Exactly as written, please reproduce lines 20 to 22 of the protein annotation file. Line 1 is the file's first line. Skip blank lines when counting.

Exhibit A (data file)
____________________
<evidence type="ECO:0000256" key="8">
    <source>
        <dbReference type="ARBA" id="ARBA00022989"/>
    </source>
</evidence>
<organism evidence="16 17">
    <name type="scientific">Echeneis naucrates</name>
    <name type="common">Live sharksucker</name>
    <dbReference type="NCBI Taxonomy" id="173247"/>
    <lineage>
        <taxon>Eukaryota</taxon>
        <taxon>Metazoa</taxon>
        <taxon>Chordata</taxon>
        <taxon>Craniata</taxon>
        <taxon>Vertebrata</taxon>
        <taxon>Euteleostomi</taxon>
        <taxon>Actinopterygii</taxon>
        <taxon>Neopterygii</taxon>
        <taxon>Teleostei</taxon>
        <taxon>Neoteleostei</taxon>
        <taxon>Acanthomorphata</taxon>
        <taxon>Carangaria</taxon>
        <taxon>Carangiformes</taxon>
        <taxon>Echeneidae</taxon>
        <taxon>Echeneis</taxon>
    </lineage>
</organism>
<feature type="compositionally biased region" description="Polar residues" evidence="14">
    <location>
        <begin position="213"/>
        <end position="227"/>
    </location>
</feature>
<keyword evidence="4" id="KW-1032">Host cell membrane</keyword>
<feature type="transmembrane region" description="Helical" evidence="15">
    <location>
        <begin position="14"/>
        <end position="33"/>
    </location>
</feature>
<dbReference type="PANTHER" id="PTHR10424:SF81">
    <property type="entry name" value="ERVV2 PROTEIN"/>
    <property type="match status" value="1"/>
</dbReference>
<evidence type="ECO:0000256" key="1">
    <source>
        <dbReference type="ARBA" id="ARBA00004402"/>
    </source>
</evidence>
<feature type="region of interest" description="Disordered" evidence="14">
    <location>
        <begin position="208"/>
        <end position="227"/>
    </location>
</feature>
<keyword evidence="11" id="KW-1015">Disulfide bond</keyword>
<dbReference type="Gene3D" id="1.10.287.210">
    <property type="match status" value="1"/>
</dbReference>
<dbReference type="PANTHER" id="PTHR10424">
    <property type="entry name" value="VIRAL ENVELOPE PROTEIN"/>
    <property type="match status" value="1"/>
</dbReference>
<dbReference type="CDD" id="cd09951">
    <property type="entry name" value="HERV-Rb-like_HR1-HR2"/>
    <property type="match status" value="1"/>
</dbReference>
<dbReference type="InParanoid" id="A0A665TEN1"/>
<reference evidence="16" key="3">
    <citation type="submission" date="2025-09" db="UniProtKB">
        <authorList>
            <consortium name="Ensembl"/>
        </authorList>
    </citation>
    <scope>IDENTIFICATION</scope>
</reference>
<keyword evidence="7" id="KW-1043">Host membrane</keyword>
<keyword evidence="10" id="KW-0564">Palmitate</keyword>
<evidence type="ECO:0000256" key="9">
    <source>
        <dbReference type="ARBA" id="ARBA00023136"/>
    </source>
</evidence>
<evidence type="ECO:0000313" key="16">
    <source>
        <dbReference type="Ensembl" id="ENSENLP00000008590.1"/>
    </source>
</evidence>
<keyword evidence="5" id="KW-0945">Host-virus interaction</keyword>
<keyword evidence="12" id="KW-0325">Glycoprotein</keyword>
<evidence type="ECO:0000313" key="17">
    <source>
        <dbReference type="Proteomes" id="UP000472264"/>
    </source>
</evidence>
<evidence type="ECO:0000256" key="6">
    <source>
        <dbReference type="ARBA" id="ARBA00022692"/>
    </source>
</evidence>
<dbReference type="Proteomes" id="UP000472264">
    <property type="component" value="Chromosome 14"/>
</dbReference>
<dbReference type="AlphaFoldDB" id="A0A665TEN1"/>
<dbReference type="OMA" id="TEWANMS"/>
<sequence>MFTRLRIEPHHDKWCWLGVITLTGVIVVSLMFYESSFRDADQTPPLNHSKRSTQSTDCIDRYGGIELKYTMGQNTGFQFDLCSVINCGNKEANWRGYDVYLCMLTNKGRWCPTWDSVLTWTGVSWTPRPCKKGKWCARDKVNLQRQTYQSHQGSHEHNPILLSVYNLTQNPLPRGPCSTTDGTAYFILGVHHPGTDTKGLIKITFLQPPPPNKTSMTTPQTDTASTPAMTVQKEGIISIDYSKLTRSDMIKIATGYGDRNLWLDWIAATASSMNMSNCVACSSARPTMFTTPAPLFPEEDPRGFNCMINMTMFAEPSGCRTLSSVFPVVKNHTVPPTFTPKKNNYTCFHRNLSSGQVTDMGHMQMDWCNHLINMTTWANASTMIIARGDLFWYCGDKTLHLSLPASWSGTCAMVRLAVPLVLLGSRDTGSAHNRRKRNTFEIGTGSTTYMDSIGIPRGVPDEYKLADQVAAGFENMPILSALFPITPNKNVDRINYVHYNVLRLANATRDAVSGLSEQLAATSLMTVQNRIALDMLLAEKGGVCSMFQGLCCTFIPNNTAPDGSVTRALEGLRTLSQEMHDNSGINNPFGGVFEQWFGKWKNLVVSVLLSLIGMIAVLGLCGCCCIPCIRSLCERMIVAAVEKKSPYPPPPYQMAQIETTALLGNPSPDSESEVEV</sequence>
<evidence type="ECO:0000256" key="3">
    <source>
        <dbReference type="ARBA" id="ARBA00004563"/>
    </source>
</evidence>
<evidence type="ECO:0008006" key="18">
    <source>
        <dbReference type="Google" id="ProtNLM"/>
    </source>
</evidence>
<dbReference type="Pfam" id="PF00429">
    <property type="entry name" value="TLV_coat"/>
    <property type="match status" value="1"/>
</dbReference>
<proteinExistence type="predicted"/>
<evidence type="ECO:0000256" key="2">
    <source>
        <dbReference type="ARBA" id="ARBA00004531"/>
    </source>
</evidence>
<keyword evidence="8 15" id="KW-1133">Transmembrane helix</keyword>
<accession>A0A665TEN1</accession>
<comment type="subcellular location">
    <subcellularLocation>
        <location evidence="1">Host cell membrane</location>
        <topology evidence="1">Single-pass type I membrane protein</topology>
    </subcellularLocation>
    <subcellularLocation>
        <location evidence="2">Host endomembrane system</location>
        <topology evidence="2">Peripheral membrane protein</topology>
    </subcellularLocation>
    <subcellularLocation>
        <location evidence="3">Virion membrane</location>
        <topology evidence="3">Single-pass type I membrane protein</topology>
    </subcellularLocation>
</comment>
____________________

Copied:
        <taxon>Neoteleostei</taxon>
        <taxon>Acanthomorphata</taxon>
        <taxon>Carangaria</taxon>